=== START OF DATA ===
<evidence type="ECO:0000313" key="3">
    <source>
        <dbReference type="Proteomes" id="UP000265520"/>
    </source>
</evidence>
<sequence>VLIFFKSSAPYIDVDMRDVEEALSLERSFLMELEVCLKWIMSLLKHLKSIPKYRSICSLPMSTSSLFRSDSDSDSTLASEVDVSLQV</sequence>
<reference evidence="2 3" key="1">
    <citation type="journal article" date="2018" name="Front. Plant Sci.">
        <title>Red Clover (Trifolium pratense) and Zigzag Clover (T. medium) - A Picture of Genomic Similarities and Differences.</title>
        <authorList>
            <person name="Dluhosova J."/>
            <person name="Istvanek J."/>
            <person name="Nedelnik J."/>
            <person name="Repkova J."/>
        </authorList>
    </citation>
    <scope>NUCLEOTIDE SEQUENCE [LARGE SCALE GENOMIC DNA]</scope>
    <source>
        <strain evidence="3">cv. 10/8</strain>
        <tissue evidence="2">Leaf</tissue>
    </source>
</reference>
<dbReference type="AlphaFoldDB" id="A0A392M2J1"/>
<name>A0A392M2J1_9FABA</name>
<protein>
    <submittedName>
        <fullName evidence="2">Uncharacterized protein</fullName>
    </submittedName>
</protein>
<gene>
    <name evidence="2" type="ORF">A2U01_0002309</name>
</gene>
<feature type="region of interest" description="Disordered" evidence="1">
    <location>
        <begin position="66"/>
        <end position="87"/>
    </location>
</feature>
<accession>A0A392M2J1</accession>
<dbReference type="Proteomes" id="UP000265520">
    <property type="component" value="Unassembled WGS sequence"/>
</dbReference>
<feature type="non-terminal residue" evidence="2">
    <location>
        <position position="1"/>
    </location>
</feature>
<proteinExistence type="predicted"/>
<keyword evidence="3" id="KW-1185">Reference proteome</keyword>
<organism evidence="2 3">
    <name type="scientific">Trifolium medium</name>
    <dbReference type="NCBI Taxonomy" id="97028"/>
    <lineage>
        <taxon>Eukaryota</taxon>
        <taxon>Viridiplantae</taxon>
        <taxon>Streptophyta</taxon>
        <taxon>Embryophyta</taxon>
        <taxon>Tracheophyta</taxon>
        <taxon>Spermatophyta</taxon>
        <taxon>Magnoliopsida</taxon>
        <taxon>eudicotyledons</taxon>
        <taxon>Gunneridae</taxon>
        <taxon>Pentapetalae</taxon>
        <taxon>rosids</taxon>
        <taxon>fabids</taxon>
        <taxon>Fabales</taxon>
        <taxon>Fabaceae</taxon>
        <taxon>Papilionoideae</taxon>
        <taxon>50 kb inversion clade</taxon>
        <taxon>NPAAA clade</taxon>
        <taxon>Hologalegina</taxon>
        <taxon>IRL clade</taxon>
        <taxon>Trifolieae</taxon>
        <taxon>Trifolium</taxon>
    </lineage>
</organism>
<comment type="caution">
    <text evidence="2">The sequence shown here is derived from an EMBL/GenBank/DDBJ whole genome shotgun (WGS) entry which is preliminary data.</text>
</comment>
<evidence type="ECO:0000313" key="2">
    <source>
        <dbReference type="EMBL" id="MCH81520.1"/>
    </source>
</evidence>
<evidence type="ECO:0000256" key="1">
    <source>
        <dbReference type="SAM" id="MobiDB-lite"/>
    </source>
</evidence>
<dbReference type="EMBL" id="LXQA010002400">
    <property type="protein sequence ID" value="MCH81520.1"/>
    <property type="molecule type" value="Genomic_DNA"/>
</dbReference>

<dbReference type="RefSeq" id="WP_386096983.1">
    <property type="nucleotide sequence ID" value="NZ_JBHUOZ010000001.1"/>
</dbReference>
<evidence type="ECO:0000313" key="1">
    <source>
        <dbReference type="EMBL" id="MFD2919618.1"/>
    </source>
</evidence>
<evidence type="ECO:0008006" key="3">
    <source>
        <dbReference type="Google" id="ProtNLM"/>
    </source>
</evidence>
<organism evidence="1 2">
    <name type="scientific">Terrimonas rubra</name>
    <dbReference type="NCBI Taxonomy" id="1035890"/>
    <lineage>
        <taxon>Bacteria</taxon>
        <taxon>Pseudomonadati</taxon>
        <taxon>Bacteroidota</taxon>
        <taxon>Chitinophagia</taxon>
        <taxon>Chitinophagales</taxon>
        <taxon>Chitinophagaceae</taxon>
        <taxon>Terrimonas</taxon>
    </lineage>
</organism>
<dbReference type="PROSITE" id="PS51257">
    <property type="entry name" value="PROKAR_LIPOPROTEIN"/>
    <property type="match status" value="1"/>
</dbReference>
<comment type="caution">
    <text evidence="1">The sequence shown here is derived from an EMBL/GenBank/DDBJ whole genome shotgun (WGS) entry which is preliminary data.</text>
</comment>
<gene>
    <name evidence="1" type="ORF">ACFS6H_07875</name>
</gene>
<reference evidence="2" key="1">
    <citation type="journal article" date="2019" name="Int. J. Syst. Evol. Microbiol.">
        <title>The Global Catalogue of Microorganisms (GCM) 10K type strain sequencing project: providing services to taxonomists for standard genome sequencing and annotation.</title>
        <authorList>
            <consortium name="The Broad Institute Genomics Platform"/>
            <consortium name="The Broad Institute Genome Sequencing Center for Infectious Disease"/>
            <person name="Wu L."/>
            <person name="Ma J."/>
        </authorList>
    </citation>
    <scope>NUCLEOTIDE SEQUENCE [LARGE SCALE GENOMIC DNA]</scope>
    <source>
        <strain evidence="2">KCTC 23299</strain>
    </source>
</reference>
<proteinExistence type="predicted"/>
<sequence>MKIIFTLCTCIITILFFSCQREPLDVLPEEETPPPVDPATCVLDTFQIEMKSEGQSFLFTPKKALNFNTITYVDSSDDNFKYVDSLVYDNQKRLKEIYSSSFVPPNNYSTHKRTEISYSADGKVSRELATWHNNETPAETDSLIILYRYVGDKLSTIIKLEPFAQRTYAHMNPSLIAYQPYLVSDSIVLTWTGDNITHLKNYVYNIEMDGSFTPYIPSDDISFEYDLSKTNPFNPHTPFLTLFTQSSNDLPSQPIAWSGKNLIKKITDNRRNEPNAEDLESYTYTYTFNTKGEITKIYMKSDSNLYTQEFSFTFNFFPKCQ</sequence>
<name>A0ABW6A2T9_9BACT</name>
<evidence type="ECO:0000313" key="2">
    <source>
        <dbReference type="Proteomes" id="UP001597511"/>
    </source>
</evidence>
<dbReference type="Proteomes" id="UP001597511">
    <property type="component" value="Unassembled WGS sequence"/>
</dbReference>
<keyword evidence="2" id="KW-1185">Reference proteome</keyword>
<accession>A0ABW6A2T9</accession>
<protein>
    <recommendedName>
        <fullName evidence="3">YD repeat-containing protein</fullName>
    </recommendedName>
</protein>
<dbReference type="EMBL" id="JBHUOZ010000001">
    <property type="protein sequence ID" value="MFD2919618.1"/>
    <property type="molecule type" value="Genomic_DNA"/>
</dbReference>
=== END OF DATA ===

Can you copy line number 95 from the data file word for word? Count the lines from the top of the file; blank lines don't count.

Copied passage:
    <property type="nucleotide sequence ID" value="NZ_JBHUOZ010000001.1"/>